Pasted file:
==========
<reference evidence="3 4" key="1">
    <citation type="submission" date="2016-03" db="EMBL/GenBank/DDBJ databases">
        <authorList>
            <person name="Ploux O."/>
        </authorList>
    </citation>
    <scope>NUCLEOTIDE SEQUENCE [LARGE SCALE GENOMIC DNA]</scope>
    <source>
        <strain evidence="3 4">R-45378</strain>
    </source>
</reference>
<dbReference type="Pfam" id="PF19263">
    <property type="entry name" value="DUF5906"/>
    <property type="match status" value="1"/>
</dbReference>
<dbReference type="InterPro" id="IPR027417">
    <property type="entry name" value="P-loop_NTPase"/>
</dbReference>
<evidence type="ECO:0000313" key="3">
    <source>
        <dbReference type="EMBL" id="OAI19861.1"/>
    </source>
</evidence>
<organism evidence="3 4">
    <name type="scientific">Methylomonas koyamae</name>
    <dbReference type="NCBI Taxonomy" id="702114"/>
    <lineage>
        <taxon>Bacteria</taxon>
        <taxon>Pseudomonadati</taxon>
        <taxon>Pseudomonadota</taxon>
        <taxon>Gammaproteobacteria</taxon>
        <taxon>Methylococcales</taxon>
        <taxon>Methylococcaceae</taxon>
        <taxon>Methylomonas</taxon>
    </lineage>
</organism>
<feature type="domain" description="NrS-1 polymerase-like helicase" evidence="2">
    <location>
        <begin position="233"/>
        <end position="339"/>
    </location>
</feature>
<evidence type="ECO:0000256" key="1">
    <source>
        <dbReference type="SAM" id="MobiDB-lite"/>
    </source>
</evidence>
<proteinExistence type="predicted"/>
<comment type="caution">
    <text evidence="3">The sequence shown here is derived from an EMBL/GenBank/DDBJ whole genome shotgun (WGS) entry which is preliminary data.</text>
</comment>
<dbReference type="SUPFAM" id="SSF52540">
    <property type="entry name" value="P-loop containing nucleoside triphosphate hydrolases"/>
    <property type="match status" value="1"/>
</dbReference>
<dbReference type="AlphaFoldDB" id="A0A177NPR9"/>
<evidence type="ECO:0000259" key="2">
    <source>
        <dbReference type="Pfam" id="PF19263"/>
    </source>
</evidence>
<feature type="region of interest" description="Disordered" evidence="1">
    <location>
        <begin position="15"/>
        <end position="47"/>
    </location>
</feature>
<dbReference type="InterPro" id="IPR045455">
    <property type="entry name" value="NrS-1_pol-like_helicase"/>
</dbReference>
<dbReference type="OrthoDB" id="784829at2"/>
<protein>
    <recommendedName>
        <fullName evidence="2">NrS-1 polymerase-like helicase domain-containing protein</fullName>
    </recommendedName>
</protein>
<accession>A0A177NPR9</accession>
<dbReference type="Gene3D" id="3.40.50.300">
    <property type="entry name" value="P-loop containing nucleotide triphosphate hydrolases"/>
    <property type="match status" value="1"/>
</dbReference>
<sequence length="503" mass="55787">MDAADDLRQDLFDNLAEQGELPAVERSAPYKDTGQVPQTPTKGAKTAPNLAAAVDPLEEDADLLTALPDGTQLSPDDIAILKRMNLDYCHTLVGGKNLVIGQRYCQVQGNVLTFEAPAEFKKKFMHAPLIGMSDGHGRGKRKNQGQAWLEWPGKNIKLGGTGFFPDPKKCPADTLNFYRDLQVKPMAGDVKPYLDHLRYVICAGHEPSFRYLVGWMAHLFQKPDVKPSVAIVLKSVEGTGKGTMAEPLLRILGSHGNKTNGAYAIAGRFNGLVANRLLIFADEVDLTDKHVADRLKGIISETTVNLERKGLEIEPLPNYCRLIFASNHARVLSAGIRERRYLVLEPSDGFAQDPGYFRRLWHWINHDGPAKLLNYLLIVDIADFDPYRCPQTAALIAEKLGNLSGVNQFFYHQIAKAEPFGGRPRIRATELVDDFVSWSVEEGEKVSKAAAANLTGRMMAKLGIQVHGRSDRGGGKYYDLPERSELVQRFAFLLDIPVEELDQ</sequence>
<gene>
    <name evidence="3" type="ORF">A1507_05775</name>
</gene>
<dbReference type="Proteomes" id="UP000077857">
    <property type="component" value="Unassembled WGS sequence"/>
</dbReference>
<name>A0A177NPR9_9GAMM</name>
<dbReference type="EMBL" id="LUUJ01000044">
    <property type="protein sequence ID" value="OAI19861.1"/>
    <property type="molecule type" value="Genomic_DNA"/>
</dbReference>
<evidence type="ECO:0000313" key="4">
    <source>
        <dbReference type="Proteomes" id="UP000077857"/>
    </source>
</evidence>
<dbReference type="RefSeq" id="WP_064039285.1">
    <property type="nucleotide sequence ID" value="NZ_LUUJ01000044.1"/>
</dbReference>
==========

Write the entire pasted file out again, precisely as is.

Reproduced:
<reference evidence="3 4" key="1">
    <citation type="submission" date="2016-03" db="EMBL/GenBank/DDBJ databases">
        <authorList>
            <person name="Ploux O."/>
        </authorList>
    </citation>
    <scope>NUCLEOTIDE SEQUENCE [LARGE SCALE GENOMIC DNA]</scope>
    <source>
        <strain evidence="3 4">R-45378</strain>
    </source>
</reference>
<dbReference type="Pfam" id="PF19263">
    <property type="entry name" value="DUF5906"/>
    <property type="match status" value="1"/>
</dbReference>
<dbReference type="InterPro" id="IPR027417">
    <property type="entry name" value="P-loop_NTPase"/>
</dbReference>
<evidence type="ECO:0000313" key="3">
    <source>
        <dbReference type="EMBL" id="OAI19861.1"/>
    </source>
</evidence>
<organism evidence="3 4">
    <name type="scientific">Methylomonas koyamae</name>
    <dbReference type="NCBI Taxonomy" id="702114"/>
    <lineage>
        <taxon>Bacteria</taxon>
        <taxon>Pseudomonadati</taxon>
        <taxon>Pseudomonadota</taxon>
        <taxon>Gammaproteobacteria</taxon>
        <taxon>Methylococcales</taxon>
        <taxon>Methylococcaceae</taxon>
        <taxon>Methylomonas</taxon>
    </lineage>
</organism>
<feature type="domain" description="NrS-1 polymerase-like helicase" evidence="2">
    <location>
        <begin position="233"/>
        <end position="339"/>
    </location>
</feature>
<evidence type="ECO:0000256" key="1">
    <source>
        <dbReference type="SAM" id="MobiDB-lite"/>
    </source>
</evidence>
<proteinExistence type="predicted"/>
<comment type="caution">
    <text evidence="3">The sequence shown here is derived from an EMBL/GenBank/DDBJ whole genome shotgun (WGS) entry which is preliminary data.</text>
</comment>
<dbReference type="SUPFAM" id="SSF52540">
    <property type="entry name" value="P-loop containing nucleoside triphosphate hydrolases"/>
    <property type="match status" value="1"/>
</dbReference>
<dbReference type="AlphaFoldDB" id="A0A177NPR9"/>
<evidence type="ECO:0000259" key="2">
    <source>
        <dbReference type="Pfam" id="PF19263"/>
    </source>
</evidence>
<feature type="region of interest" description="Disordered" evidence="1">
    <location>
        <begin position="15"/>
        <end position="47"/>
    </location>
</feature>
<dbReference type="InterPro" id="IPR045455">
    <property type="entry name" value="NrS-1_pol-like_helicase"/>
</dbReference>
<dbReference type="OrthoDB" id="784829at2"/>
<protein>
    <recommendedName>
        <fullName evidence="2">NrS-1 polymerase-like helicase domain-containing protein</fullName>
    </recommendedName>
</protein>
<accession>A0A177NPR9</accession>
<dbReference type="Gene3D" id="3.40.50.300">
    <property type="entry name" value="P-loop containing nucleotide triphosphate hydrolases"/>
    <property type="match status" value="1"/>
</dbReference>
<sequence length="503" mass="55787">MDAADDLRQDLFDNLAEQGELPAVERSAPYKDTGQVPQTPTKGAKTAPNLAAAVDPLEEDADLLTALPDGTQLSPDDIAILKRMNLDYCHTLVGGKNLVIGQRYCQVQGNVLTFEAPAEFKKKFMHAPLIGMSDGHGRGKRKNQGQAWLEWPGKNIKLGGTGFFPDPKKCPADTLNFYRDLQVKPMAGDVKPYLDHLRYVICAGHEPSFRYLVGWMAHLFQKPDVKPSVAIVLKSVEGTGKGTMAEPLLRILGSHGNKTNGAYAIAGRFNGLVANRLLIFADEVDLTDKHVADRLKGIISETTVNLERKGLEIEPLPNYCRLIFASNHARVLSAGIRERRYLVLEPSDGFAQDPGYFRRLWHWINHDGPAKLLNYLLIVDIADFDPYRCPQTAALIAEKLGNLSGVNQFFYHQIAKAEPFGGRPRIRATELVDDFVSWSVEEGEKVSKAAAANLTGRMMAKLGIQVHGRSDRGGGKYYDLPERSELVQRFAFLLDIPVEELDQ</sequence>
<gene>
    <name evidence="3" type="ORF">A1507_05775</name>
</gene>
<dbReference type="Proteomes" id="UP000077857">
    <property type="component" value="Unassembled WGS sequence"/>
</dbReference>
<name>A0A177NPR9_9GAMM</name>
<dbReference type="EMBL" id="LUUJ01000044">
    <property type="protein sequence ID" value="OAI19861.1"/>
    <property type="molecule type" value="Genomic_DNA"/>
</dbReference>
<evidence type="ECO:0000313" key="4">
    <source>
        <dbReference type="Proteomes" id="UP000077857"/>
    </source>
</evidence>
<dbReference type="RefSeq" id="WP_064039285.1">
    <property type="nucleotide sequence ID" value="NZ_LUUJ01000044.1"/>
</dbReference>